- Group photo
- Prof Lilley enjoying his birthday, and another pic here
- Prof Shon Ffowcs-Williams reminiscing
- Prof Mike Gaster telling another story about Geoff
A 75MB zip file with around 50 photos from the day can be downloaded here.

Wednesday, September 02, 2009

How to build a birdman....

You can see our birdman attempt with The Gadget Show here if you missed it. Certainly was a lot of fun! Our aircraft design was deliberately conventional as we only had a month to design, test, build and fly two aircraft. We did test a model in the RJ Mitchell wind tunnel, as used by Sir Chris Hoy and the British Cycling Team in their preparations for the 2008 Beijing Olympics. We also did some computational fluid dynamics analysis, hat proved to us that winglets were well worth including. Building the aircraft in our student workshops, luckily devoid of student projects over the summer break, took up a lot of space. The wingspan was over 9m!! Overall it was an amazing experience. Particular thanks go to Jason Bradbury for having the kohanas to fly our creation. he did a great job, and there will always be room in the cockpit for him in our future Birdman attempts! This isn't the only thing we get up to. A really cool project was also our amphibious cycle, which you can see on YouTube. We also get up to more serious research, working with companies such as Airbus, Rolls-Royce, Formula 1 teams, Microsoft, RNLI, Lloyds Register and others. Oh, and if you've not been to uni yet, why not consider coming to Southampton to learn how to design Birdman aircraft and more!!!

Friday, August 28, 2009

Flying high on The Gadget Show...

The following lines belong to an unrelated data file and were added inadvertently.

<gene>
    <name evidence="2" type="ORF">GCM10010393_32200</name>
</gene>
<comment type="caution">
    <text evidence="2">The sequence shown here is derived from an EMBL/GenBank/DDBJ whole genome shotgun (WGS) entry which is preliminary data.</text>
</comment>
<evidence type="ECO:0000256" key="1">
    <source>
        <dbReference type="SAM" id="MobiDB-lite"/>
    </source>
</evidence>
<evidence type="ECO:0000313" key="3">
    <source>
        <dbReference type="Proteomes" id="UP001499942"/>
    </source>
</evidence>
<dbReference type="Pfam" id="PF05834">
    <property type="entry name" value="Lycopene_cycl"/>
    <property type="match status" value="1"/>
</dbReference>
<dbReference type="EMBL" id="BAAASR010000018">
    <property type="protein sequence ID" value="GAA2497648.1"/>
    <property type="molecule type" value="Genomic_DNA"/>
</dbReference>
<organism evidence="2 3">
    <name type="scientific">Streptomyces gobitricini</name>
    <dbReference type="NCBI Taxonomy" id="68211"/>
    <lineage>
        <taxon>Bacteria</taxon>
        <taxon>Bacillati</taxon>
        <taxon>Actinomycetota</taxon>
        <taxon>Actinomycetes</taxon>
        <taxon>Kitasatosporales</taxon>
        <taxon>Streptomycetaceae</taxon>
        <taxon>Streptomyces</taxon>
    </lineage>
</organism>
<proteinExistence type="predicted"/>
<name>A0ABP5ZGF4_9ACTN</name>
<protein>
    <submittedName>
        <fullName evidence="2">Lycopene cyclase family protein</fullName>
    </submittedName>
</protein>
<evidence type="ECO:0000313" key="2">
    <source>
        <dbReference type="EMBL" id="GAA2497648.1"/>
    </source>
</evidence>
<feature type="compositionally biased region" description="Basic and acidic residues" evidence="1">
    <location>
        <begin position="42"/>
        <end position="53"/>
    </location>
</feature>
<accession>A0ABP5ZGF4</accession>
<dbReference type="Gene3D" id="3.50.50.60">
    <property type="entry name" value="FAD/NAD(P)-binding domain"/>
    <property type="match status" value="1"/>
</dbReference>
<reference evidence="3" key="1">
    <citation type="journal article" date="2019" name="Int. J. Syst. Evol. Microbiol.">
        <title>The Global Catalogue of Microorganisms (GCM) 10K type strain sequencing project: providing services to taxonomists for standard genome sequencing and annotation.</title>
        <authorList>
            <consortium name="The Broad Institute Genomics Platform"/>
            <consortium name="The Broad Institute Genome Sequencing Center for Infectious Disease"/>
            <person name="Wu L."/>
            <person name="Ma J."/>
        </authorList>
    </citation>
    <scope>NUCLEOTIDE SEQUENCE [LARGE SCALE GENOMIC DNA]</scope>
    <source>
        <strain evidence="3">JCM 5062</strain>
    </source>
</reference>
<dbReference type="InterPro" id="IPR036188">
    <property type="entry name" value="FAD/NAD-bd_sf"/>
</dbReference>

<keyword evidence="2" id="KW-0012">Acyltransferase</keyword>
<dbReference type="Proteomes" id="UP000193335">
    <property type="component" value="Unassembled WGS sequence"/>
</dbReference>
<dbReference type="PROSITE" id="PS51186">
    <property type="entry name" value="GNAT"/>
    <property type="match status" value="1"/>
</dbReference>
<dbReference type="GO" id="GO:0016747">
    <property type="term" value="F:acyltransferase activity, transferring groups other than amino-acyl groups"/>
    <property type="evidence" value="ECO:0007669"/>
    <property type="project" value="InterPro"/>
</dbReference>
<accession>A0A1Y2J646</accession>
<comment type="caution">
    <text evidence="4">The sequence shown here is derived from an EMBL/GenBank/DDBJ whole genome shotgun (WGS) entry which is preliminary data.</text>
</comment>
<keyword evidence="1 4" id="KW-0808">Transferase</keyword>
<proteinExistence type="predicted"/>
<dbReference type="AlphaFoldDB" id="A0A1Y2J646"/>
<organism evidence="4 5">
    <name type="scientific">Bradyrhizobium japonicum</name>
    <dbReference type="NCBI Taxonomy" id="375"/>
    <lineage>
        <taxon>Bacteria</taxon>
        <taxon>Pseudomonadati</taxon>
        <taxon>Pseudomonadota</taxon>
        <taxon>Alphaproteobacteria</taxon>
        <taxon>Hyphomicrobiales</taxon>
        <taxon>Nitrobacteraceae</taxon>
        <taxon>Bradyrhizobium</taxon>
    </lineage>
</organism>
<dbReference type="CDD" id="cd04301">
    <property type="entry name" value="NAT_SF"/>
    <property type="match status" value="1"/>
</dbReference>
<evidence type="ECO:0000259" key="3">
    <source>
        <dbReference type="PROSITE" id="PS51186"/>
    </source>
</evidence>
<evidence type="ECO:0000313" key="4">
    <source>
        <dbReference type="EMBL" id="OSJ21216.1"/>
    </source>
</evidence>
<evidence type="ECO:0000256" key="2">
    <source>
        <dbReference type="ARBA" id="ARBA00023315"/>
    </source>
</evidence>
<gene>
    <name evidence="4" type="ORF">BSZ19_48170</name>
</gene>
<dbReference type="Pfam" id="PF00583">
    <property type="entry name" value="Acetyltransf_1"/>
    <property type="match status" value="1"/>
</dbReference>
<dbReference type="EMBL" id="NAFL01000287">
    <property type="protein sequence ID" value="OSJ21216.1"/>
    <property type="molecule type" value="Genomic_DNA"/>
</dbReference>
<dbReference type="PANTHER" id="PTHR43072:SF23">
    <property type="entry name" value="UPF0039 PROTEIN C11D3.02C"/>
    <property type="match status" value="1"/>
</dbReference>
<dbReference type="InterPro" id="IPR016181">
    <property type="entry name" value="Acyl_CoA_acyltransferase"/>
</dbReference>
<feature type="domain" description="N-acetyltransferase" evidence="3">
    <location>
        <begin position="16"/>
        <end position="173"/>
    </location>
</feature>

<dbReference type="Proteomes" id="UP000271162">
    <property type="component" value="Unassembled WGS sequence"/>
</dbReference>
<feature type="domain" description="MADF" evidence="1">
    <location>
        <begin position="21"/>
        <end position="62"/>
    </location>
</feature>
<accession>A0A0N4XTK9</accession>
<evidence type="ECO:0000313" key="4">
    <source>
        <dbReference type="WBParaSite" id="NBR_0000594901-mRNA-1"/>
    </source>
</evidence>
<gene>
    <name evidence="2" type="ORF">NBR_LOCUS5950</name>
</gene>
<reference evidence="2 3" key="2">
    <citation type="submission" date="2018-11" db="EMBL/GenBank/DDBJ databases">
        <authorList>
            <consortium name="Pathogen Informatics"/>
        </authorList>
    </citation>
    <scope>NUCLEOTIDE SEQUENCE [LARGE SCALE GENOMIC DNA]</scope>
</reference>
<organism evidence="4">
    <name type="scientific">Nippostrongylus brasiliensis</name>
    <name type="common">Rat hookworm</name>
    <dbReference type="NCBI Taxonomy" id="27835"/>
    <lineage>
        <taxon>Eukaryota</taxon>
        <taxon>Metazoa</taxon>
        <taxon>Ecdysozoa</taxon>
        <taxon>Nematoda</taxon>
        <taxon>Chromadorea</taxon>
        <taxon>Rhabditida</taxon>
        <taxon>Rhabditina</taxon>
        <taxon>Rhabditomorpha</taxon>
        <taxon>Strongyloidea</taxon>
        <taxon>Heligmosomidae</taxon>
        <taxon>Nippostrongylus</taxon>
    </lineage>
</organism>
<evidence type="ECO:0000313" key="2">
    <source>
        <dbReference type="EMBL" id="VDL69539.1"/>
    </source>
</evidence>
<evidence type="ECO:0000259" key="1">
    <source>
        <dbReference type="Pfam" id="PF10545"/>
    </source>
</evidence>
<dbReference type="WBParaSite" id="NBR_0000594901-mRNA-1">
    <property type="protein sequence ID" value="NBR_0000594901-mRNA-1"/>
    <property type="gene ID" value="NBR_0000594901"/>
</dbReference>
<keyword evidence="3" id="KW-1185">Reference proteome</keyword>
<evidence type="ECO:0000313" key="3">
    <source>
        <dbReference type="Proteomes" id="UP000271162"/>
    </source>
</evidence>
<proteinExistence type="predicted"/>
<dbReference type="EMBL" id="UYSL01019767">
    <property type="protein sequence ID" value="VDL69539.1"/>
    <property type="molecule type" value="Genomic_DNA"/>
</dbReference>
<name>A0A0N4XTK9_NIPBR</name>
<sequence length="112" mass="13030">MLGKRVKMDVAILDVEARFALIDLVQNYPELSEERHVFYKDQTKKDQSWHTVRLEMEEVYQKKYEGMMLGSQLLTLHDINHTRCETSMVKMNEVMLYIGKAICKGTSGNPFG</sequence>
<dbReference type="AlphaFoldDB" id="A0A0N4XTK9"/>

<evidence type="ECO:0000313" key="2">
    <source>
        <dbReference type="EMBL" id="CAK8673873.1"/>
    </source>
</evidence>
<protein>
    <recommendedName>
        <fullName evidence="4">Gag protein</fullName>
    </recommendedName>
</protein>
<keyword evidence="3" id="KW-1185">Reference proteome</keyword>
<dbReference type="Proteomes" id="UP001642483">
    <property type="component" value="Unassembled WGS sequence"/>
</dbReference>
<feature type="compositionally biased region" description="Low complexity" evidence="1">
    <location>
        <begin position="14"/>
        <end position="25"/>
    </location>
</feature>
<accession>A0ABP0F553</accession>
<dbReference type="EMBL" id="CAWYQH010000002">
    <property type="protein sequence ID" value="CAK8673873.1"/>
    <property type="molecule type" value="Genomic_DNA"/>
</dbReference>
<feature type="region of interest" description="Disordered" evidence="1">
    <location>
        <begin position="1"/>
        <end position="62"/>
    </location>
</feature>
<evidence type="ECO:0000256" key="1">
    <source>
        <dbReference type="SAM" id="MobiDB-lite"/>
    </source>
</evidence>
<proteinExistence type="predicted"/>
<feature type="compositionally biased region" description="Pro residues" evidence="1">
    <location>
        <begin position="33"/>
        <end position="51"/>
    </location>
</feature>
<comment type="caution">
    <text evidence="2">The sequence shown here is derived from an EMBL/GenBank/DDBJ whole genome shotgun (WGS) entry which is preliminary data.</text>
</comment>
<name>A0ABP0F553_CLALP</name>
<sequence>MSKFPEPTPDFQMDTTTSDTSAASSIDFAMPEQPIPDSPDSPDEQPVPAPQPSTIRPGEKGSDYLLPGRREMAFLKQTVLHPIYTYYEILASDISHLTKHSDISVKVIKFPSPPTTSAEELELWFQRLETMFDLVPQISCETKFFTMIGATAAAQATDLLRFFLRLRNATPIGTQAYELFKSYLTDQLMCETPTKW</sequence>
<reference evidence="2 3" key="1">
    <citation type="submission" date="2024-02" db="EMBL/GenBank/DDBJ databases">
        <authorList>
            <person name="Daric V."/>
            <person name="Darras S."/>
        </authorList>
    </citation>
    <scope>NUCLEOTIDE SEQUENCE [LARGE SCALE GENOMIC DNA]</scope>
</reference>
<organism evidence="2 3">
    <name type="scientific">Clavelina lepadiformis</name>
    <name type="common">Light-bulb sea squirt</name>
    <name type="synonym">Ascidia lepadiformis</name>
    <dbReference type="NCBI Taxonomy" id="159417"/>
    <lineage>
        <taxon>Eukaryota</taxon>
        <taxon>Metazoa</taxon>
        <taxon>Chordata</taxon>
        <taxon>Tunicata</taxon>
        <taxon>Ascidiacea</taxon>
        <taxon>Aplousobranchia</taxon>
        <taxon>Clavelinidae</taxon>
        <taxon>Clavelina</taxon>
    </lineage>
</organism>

23rd August 2009 was a hude day for us at the University of Southampton. We were tasked a month earlier with designing and building a glider for the International Birdman Competition at Worthing. This crazy event asks grown men and women to jump from a 10m high pier to see how far they can fly - unassisted!!! To see how we did, watch The Gadget Show on Bank Holiday Monday 31st August 2009 on Five. You can get a sneak preview in this interview with presenters Jason and Ortis. You can read a bit more about it in our 'official' press release @ We're going to try again next year with a group of students. It's just one example of what our Aeronautics & Astronautics students get up to :)

Tuesday, August 25, 2009

Steaming into the record books....

Congratulations to the British Steam Car Challenge team for breaking the oldest land speed record in the world! Fantastic effort, you really are an inspiration to us all, as your car's name aptly suggests. It truly is an amazing site to behold!
And to the future - 1000mph using rocket and fighter jet engine with BLOODHOUND SSC :) Here's to more world records!!!!